By Ashley Cox, Colorado Kids Belong
As a caseworker, I can confidently say that finding respite care is one of the most important things you can do for yourself, your family and any child in foster care that enters your home.
Working through trauma behaviors and helping children heal can cause foster families’ marriages, friendships, and bio kids to be strained to their limit. Living in this day in and day out can lead foster families to burnout, PTSD, and secondary trauma. Statistics show that fifty percent of foster parents quit after the first year due to burnout and lack of support. When caregivers expend all of their energy focusing on others without practicing self-care, negative behaviors can surface. Apathy, isolation, bottled up emotions and substance abuse are on a long list of symptoms associated with secondary traumatic stress disorder. In addition to secondary trauma and compassion fatigue, there is a difficulty in foster parents finding reliable, consistent respite providers who are trained well enough to understand what the family and the children are experiencing. This is why finding respite care is absolutely crucial if you want to thrive as a foster family.
What is respite care?
Respite care is the term used in the foster care world for a person who is trained and certified to provide babysitting to children in care. Respite is essentially self-care for foster families, and is short term. Foster parents could request it and get away for a few days to rest and recoup, or utilize it in the case of a family emergency. Becoming certified in respite care could be a great option for those that are considering fostering and want to test the waters by providing a very useful and practical service to current foster families, or for those that want to serve in this space but not actually foster themselves.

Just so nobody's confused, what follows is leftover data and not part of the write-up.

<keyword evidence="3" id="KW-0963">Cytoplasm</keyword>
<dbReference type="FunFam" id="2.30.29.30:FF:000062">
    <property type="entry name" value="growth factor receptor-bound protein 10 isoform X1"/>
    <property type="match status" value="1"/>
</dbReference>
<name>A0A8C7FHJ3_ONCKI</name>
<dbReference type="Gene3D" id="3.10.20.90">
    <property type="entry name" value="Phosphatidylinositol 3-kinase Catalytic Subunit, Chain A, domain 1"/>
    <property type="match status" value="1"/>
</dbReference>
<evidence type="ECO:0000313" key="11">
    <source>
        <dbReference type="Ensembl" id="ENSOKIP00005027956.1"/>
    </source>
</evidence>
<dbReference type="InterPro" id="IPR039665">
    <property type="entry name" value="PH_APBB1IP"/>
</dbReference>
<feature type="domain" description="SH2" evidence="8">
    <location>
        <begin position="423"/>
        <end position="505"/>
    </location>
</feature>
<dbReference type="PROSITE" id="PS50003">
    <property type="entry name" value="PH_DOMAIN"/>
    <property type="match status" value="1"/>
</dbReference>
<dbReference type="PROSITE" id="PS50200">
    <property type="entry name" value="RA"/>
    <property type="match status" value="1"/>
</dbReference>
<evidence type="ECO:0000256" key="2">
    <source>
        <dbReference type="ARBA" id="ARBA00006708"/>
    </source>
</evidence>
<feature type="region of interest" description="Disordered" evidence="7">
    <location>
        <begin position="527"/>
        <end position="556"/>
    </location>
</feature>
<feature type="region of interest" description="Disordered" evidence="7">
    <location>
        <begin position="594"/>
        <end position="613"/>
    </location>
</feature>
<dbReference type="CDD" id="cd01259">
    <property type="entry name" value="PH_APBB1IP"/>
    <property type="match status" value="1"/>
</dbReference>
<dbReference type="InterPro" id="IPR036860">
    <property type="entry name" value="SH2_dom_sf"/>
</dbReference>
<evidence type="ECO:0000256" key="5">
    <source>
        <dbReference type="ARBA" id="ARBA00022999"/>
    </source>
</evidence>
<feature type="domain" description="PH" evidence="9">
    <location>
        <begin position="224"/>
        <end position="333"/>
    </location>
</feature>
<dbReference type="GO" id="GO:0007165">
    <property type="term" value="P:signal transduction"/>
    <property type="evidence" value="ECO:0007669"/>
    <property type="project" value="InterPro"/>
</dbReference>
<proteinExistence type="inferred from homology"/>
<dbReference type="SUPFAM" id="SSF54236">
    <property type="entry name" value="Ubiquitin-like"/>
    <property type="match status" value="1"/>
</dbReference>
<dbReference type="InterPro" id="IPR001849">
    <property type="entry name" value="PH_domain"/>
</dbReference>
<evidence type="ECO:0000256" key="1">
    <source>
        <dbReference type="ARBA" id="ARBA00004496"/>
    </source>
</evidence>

How do you become a respite provider?
First, make sure to find a local foster care agency or go through the county, each agency will have slightly different processes and requirements.
How to become licensed in respite care in Weld County, Colorado (for example):
1. Fill out an application
2. Provide three references
3. Attend 15 hours of online training + CPR/first aid certifications
4. Have a fingerprint/background check completed
What does being a respite provider entail?
- Supporting and providing relief to foster families.
- Going through the licensing requirements with a local agency, which is a very similar process as becoming a foster parent.
- In order to minimize the children’s trauma, respite providers usually have some sort of relationship with the family they are offering care to.
- Respite care is short term, and will usually look like a few weekends here and there or around 2-3 days a month, depending on your availability and the need in your area. It could be for a week, but is usually never more than two weeks at a time.
- The schedule is very flexible. Agencies usually have a minimum ask, but you would start by providing certain days, weeks and weekends that you could be available, and then it is usually scheduled in advance.
In filling these gaps by providing consistent rest and retreat through respite care to foster, adoptive, and kinship families, we can create healthier and more sustainable foster homes with the hope of minimizing placement disruptions, burnout, and compassion fatigue.
“Respite care by consistent caregivers can be the difference between staying the course, and hanging it up. The amount of mental and physical energy it takes to care for children coming from trauma takes its toll on families, marriages, as well as the caregivers mental and physical health. Regular breaks are needed to make sure the family remains strong, in order to better serve these children.” -Alana Johnson, Seventh Day Foster Mom
Foster families need to be able to recharge and receive support and encouragement from those around them. Find a way to support and stick by a family throughout their foster journey.